“Can you hear me?” she asked the alien, though she knew it couldn’t. Even if the nameless leaves or vines could hear sound, her voice would be muted by the speaker, and there was no way it spoke English. Probably. “Crystal says if I talk to you, we’ll all die. Is that true? Are you going to kill me?” Zephyr’s voice sounded strange in her own ears.

She reached out her undamaged hand to stroke the plant. It was remarkably similar in shape to a plant from Earth, though she noticed, as she touched it, that there was a sparse lining of transparent hairs along the surface of the leaf that retracted and curled when she touched them. If these things were as intelligent as Crystal said, then it could almost certainly feel her attention.

The thought of ripping the leaf up suddenly seemed abhorrent. What had this alien done to them? Nothing. Sure, perhaps it was an enemy in some vague sense. But she was invading its home and causing trouble. Without Crystal around maybe it would’ve killed her, but wasn’t that exactly what she would have done to an invader of her home back on Earth? She could hardly blame it for that.

The thought of Earth and home left a bitter taste in her mouth. She had no home, now. Not in Italy, or Wisconsin, or New York, or Cuba. Mars was the only place left for her, but she didn’t know anyone there. It wasn’t her home. She didn’t have any friends. She barely had allies. She was being hunted by who knows how many different countries. And now… now she didn’t even have Crystal. That final thought was the worst. She knew she had to be strong for everyone’s sake, but she didn’t know if she could do it alone.

She could see one of the other members of the group approaching her, waving a hand.

{I’m sorry I led you into this,} she thought, bitterly. Once upon a time she had idolized Las Águilas Rojas; she had seen them as fighting for justice and fairness. Over the years their flaws had become more glaring, but that didn’t mean the people were bad people. They trusted her and needed her to be strong.

{You’re part of the problem, aren’t you?} she thought to herself. {You’re the worst sort of traitor. How many parents have you killed? How many husbands?} She thought about the scientist she had shot on Olympus. {How many wives or mothers? You don’t even remember her name.}

Zephyr climbed to her feet, against the protests of her limbs. A leader needed to be strong. Zephyr realized, a bit too late, that her com was still off.

She cleared her throat and let familiar mannerisms wash over her so that nobody would know she had been crying. “Hey, uh, my com is malfunctioning. Can you hear me now?”

«Yes!» answered one of the twins, in Spanish. «I was worried, there. Are you okay?» It was Tom. She had spent enough time around the two engineers to know the differences in their voices.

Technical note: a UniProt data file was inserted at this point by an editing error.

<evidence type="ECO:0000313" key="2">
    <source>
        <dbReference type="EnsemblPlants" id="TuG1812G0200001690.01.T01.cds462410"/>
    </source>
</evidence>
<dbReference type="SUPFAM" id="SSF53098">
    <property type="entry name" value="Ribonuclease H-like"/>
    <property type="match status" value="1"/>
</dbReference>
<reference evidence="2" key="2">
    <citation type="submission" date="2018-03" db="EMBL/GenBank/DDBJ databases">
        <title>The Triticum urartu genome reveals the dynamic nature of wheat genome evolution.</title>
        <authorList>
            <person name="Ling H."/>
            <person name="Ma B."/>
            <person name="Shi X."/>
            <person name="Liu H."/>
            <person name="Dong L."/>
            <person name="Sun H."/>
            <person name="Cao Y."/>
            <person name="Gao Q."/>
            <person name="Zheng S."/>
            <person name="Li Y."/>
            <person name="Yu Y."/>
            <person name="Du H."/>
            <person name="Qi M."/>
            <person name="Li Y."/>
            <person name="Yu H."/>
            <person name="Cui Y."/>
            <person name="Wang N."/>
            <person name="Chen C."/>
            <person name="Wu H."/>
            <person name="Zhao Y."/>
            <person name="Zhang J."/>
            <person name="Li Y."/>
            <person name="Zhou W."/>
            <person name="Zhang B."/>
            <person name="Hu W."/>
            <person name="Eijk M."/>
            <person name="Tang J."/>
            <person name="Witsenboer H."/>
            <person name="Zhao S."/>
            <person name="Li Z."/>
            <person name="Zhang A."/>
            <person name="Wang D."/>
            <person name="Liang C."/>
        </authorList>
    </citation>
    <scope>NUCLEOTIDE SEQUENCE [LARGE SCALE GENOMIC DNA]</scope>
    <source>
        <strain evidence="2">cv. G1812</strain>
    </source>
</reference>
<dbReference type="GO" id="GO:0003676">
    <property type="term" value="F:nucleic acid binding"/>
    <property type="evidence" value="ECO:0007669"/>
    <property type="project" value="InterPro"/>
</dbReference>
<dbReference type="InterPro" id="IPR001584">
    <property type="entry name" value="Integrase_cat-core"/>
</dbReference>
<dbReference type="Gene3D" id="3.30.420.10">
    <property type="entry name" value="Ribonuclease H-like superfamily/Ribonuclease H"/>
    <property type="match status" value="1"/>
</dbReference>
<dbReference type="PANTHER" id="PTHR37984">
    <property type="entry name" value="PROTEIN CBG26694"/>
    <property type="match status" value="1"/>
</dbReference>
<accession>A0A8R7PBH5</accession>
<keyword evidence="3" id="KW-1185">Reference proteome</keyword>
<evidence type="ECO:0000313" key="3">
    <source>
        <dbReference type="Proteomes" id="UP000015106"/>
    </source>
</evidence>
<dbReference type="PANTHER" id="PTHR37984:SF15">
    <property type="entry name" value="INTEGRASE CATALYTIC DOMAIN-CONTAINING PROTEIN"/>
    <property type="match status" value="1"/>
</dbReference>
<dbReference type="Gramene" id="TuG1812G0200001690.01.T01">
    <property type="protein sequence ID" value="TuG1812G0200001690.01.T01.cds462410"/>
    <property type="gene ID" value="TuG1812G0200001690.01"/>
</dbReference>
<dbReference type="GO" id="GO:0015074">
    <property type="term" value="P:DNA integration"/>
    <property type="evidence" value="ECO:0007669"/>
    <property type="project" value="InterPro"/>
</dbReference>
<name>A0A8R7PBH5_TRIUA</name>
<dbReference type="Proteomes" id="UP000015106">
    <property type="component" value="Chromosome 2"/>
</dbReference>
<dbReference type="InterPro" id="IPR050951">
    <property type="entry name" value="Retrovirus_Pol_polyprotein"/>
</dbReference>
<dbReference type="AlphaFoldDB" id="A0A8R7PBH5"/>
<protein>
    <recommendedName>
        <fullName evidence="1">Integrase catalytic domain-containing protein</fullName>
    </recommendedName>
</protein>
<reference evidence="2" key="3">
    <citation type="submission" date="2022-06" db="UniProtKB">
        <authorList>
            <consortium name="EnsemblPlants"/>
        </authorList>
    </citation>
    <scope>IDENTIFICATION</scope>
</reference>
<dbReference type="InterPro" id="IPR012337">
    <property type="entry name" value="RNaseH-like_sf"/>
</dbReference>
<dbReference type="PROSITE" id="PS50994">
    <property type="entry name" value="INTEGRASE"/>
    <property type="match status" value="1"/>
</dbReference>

She responded in Spanish. Even though the twins had translation software in their coms, she knew it would be easiest to just speak the lingo. «Yeah, I’m fine. Crystal found the power and is charging the batteries. I decided to come back, um, because of my com.» She pushed herself off the ground, and winced in pain as she put weight on her injured hand.

«Are you okay to walk? Why were you laying down out here?» he asked.

«I said I’m fine,» she snapped, more forcefully than she had intended. «I just needed to rest.»

«Okay! Okay!» Tom said, raising his hands defensively. «I believe you.»

Zephyr wanted to apologize. Tom was a friend, as well as an ally. The Afro-Cuban man and his brother had been nothing but kind to her in the time they’d known each other. But she didn’t know what to say. She didn’t have the strength to say anything kind.

An uncomfortable silence descended as the two of them carefully threaded their way through the sea of black leaves towards the tents.

Eventually Tom spoke up. «Would you like me to take a look at your com? I might be able to figure out what malfunctioned.» Tom and Sam were both engineers. He’d know in an instant that she was lying.

{Just like Crystal,} she thought briefly.

«No. It’s fine. I think I was just using it wrong,» she said.

Tom grunted acknowledgment, but didn’t say anything else for a while. They were almost back at the tents when Tom spoke again. One of the others was at the fab, making something. It was probably Sam. The twins always seemed to be making things together.

Tom’s deep voice had an awkward forced-casualness as he said «Miss Adhiambo says you kissed Socrates back on Olympus.» He must’ve been talking about Kokumo.

«None of your fucking business,» she said without thinking. She was slipping. This was bad. She was supposed to be stronger than that. It really wasn’t any of his business, but she could’ve been more diplomatic about it. Everything she had accomplished in life had been the result of either being diplomatic and putting up with bullshit, or being violent and hurting people. She always regretted when things turned violent. She didn’t need that right now.

«Relax, Zephyra. I normally wouldn’t pry, but it actually is important, here and now.»

«I don’t see how it would be,» she managed to say, keeping her emotion in check. She found the calmness of her voice reassuring.